And then this year.  Not in Florida anymore, something seemed off for the longest time and I couldn't place it until a couple of months ago.  The commercials were gone.  Not a single presidential commercial to be seen.  Anywhere.  Meanwhile, today is the first day in who knows how many months that people in Ohio have seen a commercial that wasn't political.  And I'm supposed to think this is okay?  I don't think so. 

And then there was watching the results come in last night.  Which I'd never done before, but Luke wanted to so we made pizza-and-a-movie night into pizza-and-the-news night.  Going in I did have a bit of a clue what was going on, in fact I'd heard on the radio yesterday morning that Ohio, Virginia, and Florida were the keys and if Romney didn't get at least one of them he didn't have a prayer.  So we're watching, and none of those three have come in and then all the sudden Ohio comes in and somehow it's all over and done with and I'm like "wait a second, he could still get one of the others" but no, apparently they didn't actually matter either.  I mean, they hadn't even finished counting . . . even in those states that just twelve hours ago had been so critical.  The votes in those states could literally not have been counted and it wouldn't have changed a thing - and they're supposed to be the ones who count the most!  (and let's just ignore the hypocrisy in the fact that a statement like that could even exist in a country that supposedly believes "all men are created equal.")

Of course, there's also the part where the polls weren't even closed in Alaska and Hawaii when the whole thing was declared officially over.  So, you know, go on home guys.  It's not like we need you or anything, you know?  We're not waiting until it's 5:00 in the morning in New York to find out who wins!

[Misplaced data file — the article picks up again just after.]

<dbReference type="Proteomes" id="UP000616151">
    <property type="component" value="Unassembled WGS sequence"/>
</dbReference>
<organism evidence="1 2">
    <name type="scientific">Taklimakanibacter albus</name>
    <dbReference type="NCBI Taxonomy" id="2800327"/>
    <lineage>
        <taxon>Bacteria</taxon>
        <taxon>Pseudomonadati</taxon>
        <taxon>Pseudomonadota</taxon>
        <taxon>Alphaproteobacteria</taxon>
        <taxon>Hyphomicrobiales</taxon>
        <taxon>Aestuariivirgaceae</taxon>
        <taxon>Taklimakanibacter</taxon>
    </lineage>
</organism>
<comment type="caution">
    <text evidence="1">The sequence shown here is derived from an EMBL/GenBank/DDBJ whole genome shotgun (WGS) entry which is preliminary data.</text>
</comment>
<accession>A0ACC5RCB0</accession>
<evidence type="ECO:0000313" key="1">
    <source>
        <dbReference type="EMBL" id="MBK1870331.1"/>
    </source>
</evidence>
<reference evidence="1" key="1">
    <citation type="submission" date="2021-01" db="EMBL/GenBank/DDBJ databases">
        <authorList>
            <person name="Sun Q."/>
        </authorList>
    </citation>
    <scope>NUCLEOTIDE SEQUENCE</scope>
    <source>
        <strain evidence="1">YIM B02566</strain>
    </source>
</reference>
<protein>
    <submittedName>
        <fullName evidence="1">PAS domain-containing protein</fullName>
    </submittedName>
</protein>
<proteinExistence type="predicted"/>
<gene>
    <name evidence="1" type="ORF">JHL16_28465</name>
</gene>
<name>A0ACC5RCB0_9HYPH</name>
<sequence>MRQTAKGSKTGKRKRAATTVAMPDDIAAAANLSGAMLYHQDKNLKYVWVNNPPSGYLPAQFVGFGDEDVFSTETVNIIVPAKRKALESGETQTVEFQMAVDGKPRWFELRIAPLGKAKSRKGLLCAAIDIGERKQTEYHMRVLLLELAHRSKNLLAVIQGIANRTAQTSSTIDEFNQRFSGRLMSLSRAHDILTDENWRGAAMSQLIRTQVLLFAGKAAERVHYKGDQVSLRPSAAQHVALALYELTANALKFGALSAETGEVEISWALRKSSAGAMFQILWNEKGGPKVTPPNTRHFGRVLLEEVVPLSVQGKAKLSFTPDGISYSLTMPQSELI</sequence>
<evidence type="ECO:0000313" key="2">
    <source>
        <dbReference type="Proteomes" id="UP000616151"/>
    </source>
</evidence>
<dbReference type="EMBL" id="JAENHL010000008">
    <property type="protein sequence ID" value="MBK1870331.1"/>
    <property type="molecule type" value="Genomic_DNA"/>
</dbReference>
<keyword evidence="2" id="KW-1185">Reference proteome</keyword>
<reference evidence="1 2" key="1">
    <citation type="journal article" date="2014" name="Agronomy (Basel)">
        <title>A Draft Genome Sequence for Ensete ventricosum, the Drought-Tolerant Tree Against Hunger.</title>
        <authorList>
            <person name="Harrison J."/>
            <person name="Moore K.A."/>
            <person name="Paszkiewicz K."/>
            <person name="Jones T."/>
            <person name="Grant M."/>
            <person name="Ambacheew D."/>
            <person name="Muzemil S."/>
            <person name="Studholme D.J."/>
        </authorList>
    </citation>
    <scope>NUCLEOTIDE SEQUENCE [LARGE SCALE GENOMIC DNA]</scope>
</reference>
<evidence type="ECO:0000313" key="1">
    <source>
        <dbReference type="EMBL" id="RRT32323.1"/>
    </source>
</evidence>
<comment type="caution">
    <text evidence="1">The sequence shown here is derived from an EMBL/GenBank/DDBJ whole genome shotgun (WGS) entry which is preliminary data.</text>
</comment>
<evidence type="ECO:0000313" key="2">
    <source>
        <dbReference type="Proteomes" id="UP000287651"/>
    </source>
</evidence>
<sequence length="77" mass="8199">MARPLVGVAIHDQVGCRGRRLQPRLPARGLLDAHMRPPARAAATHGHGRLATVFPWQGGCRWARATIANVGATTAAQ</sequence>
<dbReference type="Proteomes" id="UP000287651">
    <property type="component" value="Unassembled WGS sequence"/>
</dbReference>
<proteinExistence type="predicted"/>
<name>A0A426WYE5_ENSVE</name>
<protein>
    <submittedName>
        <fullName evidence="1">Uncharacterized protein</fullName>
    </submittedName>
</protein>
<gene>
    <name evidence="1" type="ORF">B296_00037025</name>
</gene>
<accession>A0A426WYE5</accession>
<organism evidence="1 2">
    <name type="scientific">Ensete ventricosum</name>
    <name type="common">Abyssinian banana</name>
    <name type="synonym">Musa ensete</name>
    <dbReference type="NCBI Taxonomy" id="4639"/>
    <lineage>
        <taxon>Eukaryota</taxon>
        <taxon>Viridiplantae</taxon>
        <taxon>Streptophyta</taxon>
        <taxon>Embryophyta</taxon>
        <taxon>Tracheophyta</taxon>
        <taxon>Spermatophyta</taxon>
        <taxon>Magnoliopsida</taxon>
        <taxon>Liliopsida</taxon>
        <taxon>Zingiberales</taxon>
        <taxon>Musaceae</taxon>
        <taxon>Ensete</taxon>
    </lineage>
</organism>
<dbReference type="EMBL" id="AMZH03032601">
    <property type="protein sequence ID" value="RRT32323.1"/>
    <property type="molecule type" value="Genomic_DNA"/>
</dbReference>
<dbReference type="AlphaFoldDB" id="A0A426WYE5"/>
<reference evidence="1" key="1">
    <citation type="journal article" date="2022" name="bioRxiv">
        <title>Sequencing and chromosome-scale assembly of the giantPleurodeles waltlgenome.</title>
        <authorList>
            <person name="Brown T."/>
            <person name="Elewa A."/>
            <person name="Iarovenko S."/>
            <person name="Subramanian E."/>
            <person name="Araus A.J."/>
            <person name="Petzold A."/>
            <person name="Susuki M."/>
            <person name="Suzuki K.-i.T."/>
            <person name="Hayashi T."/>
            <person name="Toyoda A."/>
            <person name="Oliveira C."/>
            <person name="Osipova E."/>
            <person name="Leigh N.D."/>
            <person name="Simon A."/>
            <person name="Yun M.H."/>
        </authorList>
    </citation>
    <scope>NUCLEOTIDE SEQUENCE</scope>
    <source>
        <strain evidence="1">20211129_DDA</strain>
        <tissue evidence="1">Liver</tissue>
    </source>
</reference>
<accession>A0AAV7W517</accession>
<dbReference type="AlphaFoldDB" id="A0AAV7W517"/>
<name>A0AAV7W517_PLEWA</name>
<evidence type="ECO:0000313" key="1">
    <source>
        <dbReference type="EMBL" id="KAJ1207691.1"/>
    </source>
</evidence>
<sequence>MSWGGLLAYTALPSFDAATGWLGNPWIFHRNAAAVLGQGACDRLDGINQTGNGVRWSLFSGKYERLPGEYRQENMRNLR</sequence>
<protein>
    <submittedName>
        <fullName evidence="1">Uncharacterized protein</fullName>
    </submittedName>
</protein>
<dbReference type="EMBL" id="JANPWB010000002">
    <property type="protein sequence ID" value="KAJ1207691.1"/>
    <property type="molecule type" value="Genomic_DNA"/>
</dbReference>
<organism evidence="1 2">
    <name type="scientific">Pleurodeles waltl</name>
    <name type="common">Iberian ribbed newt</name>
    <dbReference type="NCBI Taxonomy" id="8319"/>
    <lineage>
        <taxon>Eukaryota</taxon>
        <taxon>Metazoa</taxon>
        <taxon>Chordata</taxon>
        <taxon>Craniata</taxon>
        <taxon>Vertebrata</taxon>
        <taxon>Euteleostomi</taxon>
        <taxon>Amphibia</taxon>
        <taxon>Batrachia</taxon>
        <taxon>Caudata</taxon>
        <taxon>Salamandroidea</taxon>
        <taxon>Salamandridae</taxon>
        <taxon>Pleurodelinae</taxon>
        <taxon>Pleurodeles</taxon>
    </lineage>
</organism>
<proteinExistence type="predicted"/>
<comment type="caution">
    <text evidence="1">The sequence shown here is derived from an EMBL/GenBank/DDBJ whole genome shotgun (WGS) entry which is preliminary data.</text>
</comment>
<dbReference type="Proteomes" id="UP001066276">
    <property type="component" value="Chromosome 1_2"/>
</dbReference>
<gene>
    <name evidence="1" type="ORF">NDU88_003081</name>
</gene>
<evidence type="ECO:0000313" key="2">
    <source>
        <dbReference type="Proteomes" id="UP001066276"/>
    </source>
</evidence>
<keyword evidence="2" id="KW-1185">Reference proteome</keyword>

Someday, heaven willing, we want to live in a state where it's a matter of a fuchsia bucket versus a plum bucket, rather than crimson versus sapphire.  Then?  I will vote, and gladly.  Until then . . . I see no point.

P. ost  S. cript
I decided to go ahead and hit that orange button . . . so here's a palate cleanser before you all tell me what a terrible person I am.  (fun fact: I have actually met a slightly disturbing number of people with these very names!)


  1. I'm REALLY going to try not to rant, but to not vote because you think your vote doesn't count in this state is ludicrous. And possibly the worst possible excuse one can have.

    Whew. The end.

    1. Honestly, I don't disagree. But in this case the cynicism beats out the wanting to be heard. I know how I would have voted, I know it wouldn't have changed how anything turned out . . . for me, right now, I feel like I as good as actually did it. I know the two aren't anywhere close to each other but I'm only a few years into even caring about politics . . . and that's just where I'm at right now.

  2. Rant- agreed but still thinks that no matter how messed up the system is it's important for ME to vote. ;) That being said. With the technology they really need to change some things.

    1. Right? I will never understand how the system got left in place for so long when it's been outdated practically since it was implemented. Voting is important, but for me personally . . . if revamping the system is on the ballot next time around I'll be there for sure. Otherwise we'll see what happens in four years.

  3. I'm ever so slightly amused by the fact that this is now the 3rd Presidential Election in a row that Florida has had problems counting votes. I'm more amused (in an ironic sort of fashion) that Florida politicians want to cut funding for education. Personally, I seem to remember learning to count in school ... this state already has problems counting, so you're going to cut the funding to teach people how to count?

    I fear for the future of humanity.